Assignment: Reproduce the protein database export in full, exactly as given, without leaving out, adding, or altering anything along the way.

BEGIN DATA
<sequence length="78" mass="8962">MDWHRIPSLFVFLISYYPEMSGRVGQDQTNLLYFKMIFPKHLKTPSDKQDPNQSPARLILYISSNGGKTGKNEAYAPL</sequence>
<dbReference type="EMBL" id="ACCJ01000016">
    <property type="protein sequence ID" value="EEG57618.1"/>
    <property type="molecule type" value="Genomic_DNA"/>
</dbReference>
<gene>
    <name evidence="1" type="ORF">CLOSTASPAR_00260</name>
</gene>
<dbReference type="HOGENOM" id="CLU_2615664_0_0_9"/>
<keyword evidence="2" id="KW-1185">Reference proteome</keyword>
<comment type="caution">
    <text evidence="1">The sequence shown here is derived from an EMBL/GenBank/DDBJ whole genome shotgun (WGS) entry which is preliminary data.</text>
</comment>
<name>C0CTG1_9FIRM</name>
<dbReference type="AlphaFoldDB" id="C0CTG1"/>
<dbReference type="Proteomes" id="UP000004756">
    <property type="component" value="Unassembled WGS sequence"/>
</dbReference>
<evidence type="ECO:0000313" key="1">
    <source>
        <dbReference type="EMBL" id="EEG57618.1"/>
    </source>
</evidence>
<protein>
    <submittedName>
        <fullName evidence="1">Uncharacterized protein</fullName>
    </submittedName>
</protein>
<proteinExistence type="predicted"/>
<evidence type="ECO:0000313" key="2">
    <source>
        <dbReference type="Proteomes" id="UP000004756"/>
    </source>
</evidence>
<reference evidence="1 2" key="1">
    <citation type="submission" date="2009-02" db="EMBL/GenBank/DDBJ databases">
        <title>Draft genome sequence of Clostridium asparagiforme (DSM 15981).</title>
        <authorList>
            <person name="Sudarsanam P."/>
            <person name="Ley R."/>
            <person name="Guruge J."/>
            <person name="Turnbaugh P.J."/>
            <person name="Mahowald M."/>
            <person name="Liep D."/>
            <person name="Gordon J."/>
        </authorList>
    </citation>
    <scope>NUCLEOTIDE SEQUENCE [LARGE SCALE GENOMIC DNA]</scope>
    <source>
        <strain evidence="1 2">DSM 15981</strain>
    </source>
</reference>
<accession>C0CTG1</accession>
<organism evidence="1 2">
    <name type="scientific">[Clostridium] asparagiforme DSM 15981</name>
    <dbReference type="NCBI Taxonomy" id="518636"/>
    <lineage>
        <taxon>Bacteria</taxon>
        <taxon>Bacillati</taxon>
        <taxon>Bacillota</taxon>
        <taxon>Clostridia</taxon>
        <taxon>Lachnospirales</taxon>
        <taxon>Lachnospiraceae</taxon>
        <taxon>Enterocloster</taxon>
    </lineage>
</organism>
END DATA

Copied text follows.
<sequence length="78" mass="8962">MDWHRIPSLFVFLISYYPEMSGRVGQDQTNLLYFKMIFPKHLKTPSDKQDPNQSPARLILYISSNGGKTGKNEAYAPL</sequence>
<dbReference type="EMBL" id="ACCJ01000016">
    <property type="protein sequence ID" value="EEG57618.1"/>
    <property type="molecule type" value="Genomic_DNA"/>
</dbReference>
<gene>
    <name evidence="1" type="ORF">CLOSTASPAR_00260</name>
</gene>
<dbReference type="HOGENOM" id="CLU_2615664_0_0_9"/>
<keyword evidence="2" id="KW-1185">Reference proteome</keyword>
<comment type="caution">
    <text evidence="1">The sequence shown here is derived from an EMBL/GenBank/DDBJ whole genome shotgun (WGS) entry which is preliminary data.</text>
</comment>
<name>C0CTG1_9FIRM</name>
<dbReference type="AlphaFoldDB" id="C0CTG1"/>
<dbReference type="Proteomes" id="UP000004756">
    <property type="component" value="Unassembled WGS sequence"/>
</dbReference>
<evidence type="ECO:0000313" key="1">
    <source>
        <dbReference type="EMBL" id="EEG57618.1"/>
    </source>
</evidence>
<protein>
    <submittedName>
        <fullName evidence="1">Uncharacterized protein</fullName>
    </submittedName>
</protein>
<proteinExistence type="predicted"/>
<evidence type="ECO:0000313" key="2">
    <source>
        <dbReference type="Proteomes" id="UP000004756"/>
    </source>
</evidence>
<reference evidence="1 2" key="1">
    <citation type="submission" date="2009-02" db="EMBL/GenBank/DDBJ databases">
        <title>Draft genome sequence of Clostridium asparagiforme (DSM 15981).</title>
        <authorList>
            <person name="Sudarsanam P."/>
            <person name="Ley R."/>
            <person name="Guruge J."/>
            <person name="Turnbaugh P.J."/>
            <person name="Mahowald M."/>
            <person name="Liep D."/>
            <person name="Gordon J."/>
        </authorList>
    </citation>
    <scope>NUCLEOTIDE SEQUENCE [LARGE SCALE GENOMIC DNA]</scope>
    <source>
        <strain evidence="1 2">DSM 15981</strain>
    </source>
</reference>
<accession>C0CTG1</accession>
<organism evidence="1 2">
    <name type="scientific">[Clostridium] asparagiforme DSM 15981</name>
    <dbReference type="NCBI Taxonomy" id="518636"/>
    <lineage>
        <taxon>Bacteria</taxon>
        <taxon>Bacillati</taxon>
        <taxon>Bacillota</taxon>
        <taxon>Clostridia</taxon>
        <taxon>Lachnospirales</taxon>
        <taxon>Lachnospiraceae</taxon>
        <taxon>Enterocloster</taxon>
    </lineage>
</organism>